COLUMBIA, S.C. — An effort to put candidates back on primary ballots in the wake of a state Supreme Court decision took several twists Tuesday, as a Senate committee advanced a bill that was immediately blocked, and the full Senate moved to fast-track an alternate route.
The Senate Judiciary Committee approved 16-2 a measure that would re-certify all non-incumbents who filed required financial paperwork online or in person by April 20, when including the five-day grace period.
Nearly 200 candidates were tossed off the ballot after the state’s high court ruled candidates had to turn the paper form over at the same time they signed other paperwork to become a major party candidate.
The two-week filing period closed March 30. Those tossed included 55 candidates for House and Senate.
Since 1991, state law has required candidates to turn in the “economic interest” form, intended to show voters any potential conflicts of interests, when they file their candidacy.
The confusion stems from a 2010 law requiring online filing. But that applied to incumbents’ annual April 15 deadline for submitting the forms. The court ruled state law still required those seeking office to file the paper form in person.
The proposal moved to the Senate floor Tuesday would retroactively give challengers the same deadline as incumbents.
Challengers are being treated differently in three ways – the deadline, the filing method and the penalty, said Sen. Tom Davis, R-Beaufort, arguing it’s an equal protection case.
Incumbents who file late are subject to a $100 fine, not ejected.
But the measure definitely requires preclearance by the U.S. Justice Department, which must approve any change in South Carolina election law as per the 1965 Voting Rights Act – a requirement that even supporters said makes the legislative fix practically impossible before the June 12 primaries.
Sen. Vincent Sheheen, D-Camden, suggested joining a federal lawsuit, saying the only way to avoid delaying the primaries until August is for a federal judge to find state law unconstitutional and order a solution.
A hearing on a federal lawsuit filed last week is set for Thursday.
Sen. Brad Hutto, D-Orangeburg, proposed keeping the deadline at March 30 – but specifying that candidates could file the form online or in person at any time before that – to negate the need for preclearance.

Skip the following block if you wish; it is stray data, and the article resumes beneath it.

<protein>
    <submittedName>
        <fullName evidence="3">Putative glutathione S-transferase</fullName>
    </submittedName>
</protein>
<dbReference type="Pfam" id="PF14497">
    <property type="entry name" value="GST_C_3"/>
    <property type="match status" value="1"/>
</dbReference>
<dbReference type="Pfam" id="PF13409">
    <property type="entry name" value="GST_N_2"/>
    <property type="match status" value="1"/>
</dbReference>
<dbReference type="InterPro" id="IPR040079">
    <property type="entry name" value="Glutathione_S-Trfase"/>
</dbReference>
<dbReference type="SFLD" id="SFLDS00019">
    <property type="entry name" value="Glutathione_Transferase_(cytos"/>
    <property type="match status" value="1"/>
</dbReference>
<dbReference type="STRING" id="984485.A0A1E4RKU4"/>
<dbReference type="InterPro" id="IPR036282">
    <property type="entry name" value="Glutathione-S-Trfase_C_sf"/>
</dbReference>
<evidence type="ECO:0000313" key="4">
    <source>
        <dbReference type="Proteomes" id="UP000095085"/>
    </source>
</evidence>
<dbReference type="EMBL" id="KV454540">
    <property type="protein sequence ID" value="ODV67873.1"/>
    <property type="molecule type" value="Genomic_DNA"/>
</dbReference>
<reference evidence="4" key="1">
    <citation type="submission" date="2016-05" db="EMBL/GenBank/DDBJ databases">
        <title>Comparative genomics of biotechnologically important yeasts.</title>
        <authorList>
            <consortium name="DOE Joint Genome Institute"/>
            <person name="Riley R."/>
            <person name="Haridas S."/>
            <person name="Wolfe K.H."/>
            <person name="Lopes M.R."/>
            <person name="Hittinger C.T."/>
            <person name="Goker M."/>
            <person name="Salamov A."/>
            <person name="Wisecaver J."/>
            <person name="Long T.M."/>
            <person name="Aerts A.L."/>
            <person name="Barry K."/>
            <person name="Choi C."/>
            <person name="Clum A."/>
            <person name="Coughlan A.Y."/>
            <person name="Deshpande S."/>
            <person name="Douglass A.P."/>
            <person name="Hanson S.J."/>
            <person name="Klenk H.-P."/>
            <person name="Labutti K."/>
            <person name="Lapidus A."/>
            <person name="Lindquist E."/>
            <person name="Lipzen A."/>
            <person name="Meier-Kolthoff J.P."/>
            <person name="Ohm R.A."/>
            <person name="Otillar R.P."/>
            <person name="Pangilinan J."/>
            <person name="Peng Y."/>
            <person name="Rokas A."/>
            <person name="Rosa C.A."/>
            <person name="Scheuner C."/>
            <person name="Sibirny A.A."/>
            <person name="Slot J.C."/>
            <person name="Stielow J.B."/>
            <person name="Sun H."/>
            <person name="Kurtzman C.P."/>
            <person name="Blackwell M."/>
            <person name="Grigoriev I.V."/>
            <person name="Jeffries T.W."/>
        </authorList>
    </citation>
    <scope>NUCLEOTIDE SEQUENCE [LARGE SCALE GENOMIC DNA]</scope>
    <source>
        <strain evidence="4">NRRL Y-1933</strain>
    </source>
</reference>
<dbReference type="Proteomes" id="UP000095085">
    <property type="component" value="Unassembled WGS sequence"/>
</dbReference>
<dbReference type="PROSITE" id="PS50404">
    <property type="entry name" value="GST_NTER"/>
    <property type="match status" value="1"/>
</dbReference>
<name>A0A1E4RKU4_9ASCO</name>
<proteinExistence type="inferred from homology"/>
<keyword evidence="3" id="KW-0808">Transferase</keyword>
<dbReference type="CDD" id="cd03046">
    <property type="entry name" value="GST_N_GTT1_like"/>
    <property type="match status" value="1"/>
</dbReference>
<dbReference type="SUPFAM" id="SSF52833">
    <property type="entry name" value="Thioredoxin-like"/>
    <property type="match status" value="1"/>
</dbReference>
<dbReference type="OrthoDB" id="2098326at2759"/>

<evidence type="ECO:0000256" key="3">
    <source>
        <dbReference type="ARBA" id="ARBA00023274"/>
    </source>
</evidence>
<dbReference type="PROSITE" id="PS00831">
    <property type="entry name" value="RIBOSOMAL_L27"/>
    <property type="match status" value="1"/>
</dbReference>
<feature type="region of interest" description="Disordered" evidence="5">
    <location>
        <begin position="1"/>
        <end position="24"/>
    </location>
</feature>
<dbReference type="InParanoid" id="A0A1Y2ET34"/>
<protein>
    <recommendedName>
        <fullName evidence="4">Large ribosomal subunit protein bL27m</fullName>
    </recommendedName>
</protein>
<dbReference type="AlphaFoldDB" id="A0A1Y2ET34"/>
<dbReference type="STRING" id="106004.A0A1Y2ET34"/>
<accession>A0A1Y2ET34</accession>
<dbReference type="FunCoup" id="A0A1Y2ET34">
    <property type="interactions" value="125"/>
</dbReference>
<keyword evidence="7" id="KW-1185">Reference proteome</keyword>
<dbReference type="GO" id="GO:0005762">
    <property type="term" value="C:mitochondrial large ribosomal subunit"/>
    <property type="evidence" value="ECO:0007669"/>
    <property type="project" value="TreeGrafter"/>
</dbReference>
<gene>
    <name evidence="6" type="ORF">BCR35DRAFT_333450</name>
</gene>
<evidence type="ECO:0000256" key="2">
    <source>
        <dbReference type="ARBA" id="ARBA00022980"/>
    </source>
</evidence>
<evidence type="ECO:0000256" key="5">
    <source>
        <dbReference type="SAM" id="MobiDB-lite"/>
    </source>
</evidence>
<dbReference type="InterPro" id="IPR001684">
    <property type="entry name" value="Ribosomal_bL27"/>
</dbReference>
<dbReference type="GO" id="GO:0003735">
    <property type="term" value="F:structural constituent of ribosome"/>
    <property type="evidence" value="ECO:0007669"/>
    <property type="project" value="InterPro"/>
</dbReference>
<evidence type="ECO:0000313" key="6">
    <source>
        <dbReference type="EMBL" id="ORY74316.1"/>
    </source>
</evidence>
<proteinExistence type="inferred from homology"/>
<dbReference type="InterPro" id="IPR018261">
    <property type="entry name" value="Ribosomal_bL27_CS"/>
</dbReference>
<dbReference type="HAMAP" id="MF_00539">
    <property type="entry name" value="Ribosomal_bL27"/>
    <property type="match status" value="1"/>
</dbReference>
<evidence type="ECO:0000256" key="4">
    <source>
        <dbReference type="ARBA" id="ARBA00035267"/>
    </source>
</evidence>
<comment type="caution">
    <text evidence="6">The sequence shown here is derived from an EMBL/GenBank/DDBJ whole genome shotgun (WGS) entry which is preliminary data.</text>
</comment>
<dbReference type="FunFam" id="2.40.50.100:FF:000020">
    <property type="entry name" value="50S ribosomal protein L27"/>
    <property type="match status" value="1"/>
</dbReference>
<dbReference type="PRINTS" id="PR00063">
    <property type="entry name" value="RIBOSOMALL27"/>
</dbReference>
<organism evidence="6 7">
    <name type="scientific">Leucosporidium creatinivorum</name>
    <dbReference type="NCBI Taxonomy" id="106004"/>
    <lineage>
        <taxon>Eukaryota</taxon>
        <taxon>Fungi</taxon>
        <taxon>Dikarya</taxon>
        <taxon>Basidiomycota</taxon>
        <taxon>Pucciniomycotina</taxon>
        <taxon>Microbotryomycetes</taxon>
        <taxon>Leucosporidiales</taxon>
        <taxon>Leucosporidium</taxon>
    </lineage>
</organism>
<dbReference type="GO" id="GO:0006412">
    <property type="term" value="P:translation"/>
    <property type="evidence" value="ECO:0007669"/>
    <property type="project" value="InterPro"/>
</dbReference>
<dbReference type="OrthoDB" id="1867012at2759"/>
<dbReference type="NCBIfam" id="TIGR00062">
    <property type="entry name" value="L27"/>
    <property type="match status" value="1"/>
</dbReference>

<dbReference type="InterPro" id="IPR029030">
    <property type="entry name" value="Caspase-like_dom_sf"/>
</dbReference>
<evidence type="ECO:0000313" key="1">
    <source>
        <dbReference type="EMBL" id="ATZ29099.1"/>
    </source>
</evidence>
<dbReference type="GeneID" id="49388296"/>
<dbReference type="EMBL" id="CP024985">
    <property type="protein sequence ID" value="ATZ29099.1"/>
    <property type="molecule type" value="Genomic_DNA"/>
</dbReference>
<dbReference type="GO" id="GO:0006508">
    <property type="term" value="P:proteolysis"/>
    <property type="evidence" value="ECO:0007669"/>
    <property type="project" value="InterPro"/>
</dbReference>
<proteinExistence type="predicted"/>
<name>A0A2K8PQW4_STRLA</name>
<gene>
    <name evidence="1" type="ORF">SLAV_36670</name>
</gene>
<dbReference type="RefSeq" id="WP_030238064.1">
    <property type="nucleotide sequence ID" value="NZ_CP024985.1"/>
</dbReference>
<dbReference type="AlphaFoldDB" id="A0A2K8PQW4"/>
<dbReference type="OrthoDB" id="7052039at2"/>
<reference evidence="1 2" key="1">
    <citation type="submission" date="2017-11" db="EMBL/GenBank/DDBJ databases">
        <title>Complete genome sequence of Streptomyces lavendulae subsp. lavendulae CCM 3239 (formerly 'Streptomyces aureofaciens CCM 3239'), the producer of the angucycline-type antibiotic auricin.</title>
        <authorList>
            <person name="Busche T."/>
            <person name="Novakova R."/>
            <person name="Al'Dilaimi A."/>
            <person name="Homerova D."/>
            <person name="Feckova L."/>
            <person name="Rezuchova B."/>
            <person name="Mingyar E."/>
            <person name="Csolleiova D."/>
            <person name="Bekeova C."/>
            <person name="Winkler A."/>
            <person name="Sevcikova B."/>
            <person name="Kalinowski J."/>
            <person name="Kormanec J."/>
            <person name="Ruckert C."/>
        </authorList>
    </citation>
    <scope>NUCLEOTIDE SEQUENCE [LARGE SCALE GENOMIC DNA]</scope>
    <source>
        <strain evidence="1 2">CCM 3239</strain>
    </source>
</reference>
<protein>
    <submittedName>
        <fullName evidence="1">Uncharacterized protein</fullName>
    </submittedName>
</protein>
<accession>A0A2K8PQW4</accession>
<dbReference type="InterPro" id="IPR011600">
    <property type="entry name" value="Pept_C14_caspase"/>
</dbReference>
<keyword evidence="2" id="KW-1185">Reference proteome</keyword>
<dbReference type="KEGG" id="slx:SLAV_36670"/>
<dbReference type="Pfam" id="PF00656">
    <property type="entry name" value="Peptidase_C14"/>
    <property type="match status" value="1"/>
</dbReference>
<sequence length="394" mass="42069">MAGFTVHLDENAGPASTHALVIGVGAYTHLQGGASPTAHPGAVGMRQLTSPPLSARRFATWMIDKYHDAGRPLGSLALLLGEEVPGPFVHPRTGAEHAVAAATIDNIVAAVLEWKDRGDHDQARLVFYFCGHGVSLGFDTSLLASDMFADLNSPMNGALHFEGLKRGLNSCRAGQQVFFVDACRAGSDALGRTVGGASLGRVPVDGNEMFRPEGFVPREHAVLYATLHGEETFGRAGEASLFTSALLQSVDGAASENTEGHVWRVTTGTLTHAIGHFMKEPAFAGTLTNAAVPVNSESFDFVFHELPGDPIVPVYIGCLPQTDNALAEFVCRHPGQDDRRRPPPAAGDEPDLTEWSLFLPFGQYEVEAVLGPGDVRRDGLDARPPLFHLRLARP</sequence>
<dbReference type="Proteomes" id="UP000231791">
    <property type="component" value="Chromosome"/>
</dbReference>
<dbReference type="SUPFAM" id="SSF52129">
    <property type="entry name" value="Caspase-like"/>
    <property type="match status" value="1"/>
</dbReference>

Such a move is expected to put about one-third of invalidated candidates back on the ballots. Others argued federal approval could still be required.
“We might as well agree now that we’re going to delay the primaries,” Hutto said about changing the filing deadline. “There’s a more narrow way to do that.”
Sen. Robert Ford, D-Charleston, put it more bluntly: “This is strictly grandstanding. This will never see the light of day,” he said. “It’s too easy to stop.” Ford, among the two objecting senators, agreed only a federal judge can solve the problem.
The committee approved the measure after adding an amendment by Sen. Jake Knotts, R-West Columbia, that he said would fix the confusion for future elections. Since candidates clearly received different filing instructions across the 46 counties, Knotts said the process should be handled by the state Election Commission, rather than the parties. Candidates would file at county election offices, operating uniformly. The committee agreed 13-7 after Knotts threatened to put an objection on the bill otherwise. Those voting against it said the idea has merit, but the measure needs to deal only with the current election’s remedy.
However, Knotts renewed his vow to block the measure on the floor after realizing the committee had changed the deadline, rather than keeping it at March 30 – prompting a heated exchange with the wife of U.S. Rep. Joe Wilson when the meeting ended.
Roxanne Wilson rushed up to him and scolded him, then pushed past a Statehouse security guard attempting to calm her down, yelling as she followed Knotts into his office. Her sister is running for Lexington County clerk of court but was among those removed from ballots. After emerging from Knotts’ closed office door, Wilson kissed him on the cheek, saying they’d made peace. Knotts holds Rep. Wilson’s former seat in the state Senate, and the two are friends.
“The date is the date. They’re allowing people to break the law,” Knotts said afterward, noting it’s been in effect for 21 years. He said it’s the parties’ fault for giving candidates bad information, but candidates should take it upon themselves to know the law. “You don’t reward those people who intentionally violated the law or didn’t look it up.”
Knotts’ primary opponent, former Lexington County GOP Chairwoman Katrina Shealy, was among those booted from the ballot. Knotts said he’s fine with her being on the ballot, but not if she violated the law.
The full Senate then opted for a different track.
They will try Wednesday to tack the measure – without Knotts’ amendment – onto an unrelated election bill that cleared the House in February 2011. Senators voted 38-0 to give special priority status to the bill, up for so-called “third reading” on the floor.
If the Senate approves the amended version, it would return to the House to decide whether to agree to the changes.